Monday, April 28, 2008


Dolly the sheep the first successful animal clone was born on July 5, 1996. She was cloned by Ian Wilmut at the Roslin Institute in Edinburgh, Scotland. There she was born and there she died at age 6 on February 14, 2003. Dolly was cloned from a mammary cell. The mammary cell's nucleus was fused with a empty egg cell with the help of a electric shock. The cells started dividing normally and Dolly was successfully cloned. Dolly was named after western singer Dolly Parton because the sheep came from a mammary cell. Dolly bore for lambs in her life time one (Bonnie) in April 1998, and three others in 1999. In January 2002, Dolly was diagnosed with a from of arthritis a condition only found in older sheep. There was a lot of talk about premature aging Dolly was only five years old and the average age a sheep can lives up to was 11-12. Dolly was a scientific break through at the time it was the first animal to be successfully cloned, many animals have been clone after, but none have lived a healthy normal life. Dolly remains now rest in the Royal Museum of Scotland.

I think that the ability to successfully clone an animal is really fascinating and very interesting to work in the field of cloning. I think one day if we keep on continuing our research we will be able to improve the way our lives are, we would also be able to extend our lives. If cloning was perfected the world food supply problem would be solved, and humans can receive transplants for any type of organ saving many lives. There are only two things I see faulty in cloning, one is that the animals cloned are also living things, and the second is that if we do clone a staple of animals such as cows their genetic material would all be the same and if there were to be a natural disaster we would starve and animals would easily become extinct.

Wednesday, April 23, 2008

Lampire Laboratories? or Vampire Laboratories ?

Lampire Biological Laboratories is a lab that specializes in selling cells that develop antibody, human and animal blood products, and different tissues and organs. This company was founded in 1977 in Pennsylvania. The company has two large animal facilities covering over 450 acres in some of the best agricultural places in North America. The facilities house from large farm domestic animals to small laboratory animals. These animals make custom antisera (a serum containing antibodies), plasma, and red blood cell production, then they are turned into products that are sold. The current president of the company is Gregory R. Krug.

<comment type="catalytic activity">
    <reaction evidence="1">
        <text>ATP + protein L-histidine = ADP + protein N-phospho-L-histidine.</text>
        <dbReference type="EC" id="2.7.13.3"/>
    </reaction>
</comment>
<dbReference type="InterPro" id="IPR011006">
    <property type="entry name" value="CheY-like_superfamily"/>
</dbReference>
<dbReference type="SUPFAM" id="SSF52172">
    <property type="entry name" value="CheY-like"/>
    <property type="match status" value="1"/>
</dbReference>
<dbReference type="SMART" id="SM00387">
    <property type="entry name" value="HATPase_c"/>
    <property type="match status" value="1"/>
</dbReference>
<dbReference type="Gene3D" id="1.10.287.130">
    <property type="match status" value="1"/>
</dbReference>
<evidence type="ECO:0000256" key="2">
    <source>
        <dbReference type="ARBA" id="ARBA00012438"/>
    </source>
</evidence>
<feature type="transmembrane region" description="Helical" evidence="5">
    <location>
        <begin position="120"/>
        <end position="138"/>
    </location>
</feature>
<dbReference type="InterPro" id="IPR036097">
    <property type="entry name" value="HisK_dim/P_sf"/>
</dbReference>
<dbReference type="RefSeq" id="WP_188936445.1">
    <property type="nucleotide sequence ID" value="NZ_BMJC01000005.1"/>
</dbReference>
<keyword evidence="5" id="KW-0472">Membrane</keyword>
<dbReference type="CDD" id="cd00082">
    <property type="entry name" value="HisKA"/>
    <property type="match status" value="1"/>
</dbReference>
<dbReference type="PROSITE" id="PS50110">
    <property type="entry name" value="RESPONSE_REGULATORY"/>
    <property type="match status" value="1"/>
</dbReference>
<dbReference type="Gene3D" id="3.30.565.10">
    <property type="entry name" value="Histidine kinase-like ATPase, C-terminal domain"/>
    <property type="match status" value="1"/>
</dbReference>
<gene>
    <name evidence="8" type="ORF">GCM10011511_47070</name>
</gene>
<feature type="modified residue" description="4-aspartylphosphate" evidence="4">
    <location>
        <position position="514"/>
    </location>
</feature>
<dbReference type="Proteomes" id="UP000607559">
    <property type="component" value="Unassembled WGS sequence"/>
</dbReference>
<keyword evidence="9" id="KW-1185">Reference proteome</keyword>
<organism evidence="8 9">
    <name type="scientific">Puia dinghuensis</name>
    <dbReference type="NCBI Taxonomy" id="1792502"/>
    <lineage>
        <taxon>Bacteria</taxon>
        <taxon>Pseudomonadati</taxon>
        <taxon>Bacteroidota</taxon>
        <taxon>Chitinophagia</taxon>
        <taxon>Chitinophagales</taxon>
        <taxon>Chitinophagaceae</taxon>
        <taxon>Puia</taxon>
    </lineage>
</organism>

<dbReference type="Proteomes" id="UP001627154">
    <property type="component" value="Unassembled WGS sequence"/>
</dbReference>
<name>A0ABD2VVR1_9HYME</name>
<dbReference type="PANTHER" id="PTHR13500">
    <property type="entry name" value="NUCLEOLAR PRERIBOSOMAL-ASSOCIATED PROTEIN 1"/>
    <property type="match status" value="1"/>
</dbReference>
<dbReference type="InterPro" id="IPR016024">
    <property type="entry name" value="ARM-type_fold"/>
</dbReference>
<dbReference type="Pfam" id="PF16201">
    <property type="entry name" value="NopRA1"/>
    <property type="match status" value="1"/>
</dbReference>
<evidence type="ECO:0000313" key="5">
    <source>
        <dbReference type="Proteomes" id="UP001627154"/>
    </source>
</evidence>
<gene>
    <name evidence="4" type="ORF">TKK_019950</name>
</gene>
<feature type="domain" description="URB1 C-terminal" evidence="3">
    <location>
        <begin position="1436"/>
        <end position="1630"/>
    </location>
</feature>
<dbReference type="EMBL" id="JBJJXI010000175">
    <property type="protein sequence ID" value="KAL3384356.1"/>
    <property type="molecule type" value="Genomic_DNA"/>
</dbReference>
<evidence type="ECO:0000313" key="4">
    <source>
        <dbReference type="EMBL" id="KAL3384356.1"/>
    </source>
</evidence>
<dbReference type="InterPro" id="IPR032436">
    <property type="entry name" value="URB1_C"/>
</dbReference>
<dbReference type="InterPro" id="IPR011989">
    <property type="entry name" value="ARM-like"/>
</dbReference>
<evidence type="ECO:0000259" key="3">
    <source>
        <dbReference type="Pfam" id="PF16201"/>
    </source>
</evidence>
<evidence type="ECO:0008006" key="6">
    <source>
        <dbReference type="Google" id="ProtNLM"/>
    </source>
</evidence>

I think that it is very interesting to know how our vaccinations are made I have read about how a lot of our vaccinations come from animals that are hosted on. I am very glad that Lampire does what they do because it helps the world to prevent less deaths and sicknesses. It is very important that they do what they do and that the community do not criticize there work and their experimentation with animals because vaccinations are much more important to us and the company knows what they are doing to prevent as few animal deaths as possible.

Thursday, April 17, 2008

Guest Speaker and Eye Dissection!

Guess speaker and sheep eye dissection, biology doesn't get better than that very often. Today Dr. Fong gave us a very interesting lecture about they eye showing us many fascinating things that our book did not cover. She first showed us a model of the eye and the parts in they eye that allows us our vision. Then she showed us a couple of pictures from the in side of the eye showing the retina. It was very interesting because she described to us how she could identify different characteristics or a person just by looking at the inside of the patient's eye, such as if someone was blond, if they have diabetes, if the person was young. I also learned that no two person's irises are the same, even if they are identical twins! She also explained to us why people were either nearsighted or farsighted. She explained why there is a blind spot in our eye, and the answer to that question is because the blind spots connects cells to our brain to process the information.
Sheep eye dissection was memorable experience. Our group dissected they eye and we studied the anatomy in it. We saw some of the blood vessels around the eye and when we were dissecting it vitreous humor a jelly that holds the shape of the eye fell slipped out and we had some fool around a bit with it. We saw the lens and Dr. Fong said that the sheep must have been old since the lens was hard. It was a very interesting experience getting to study the anatomy of an eye.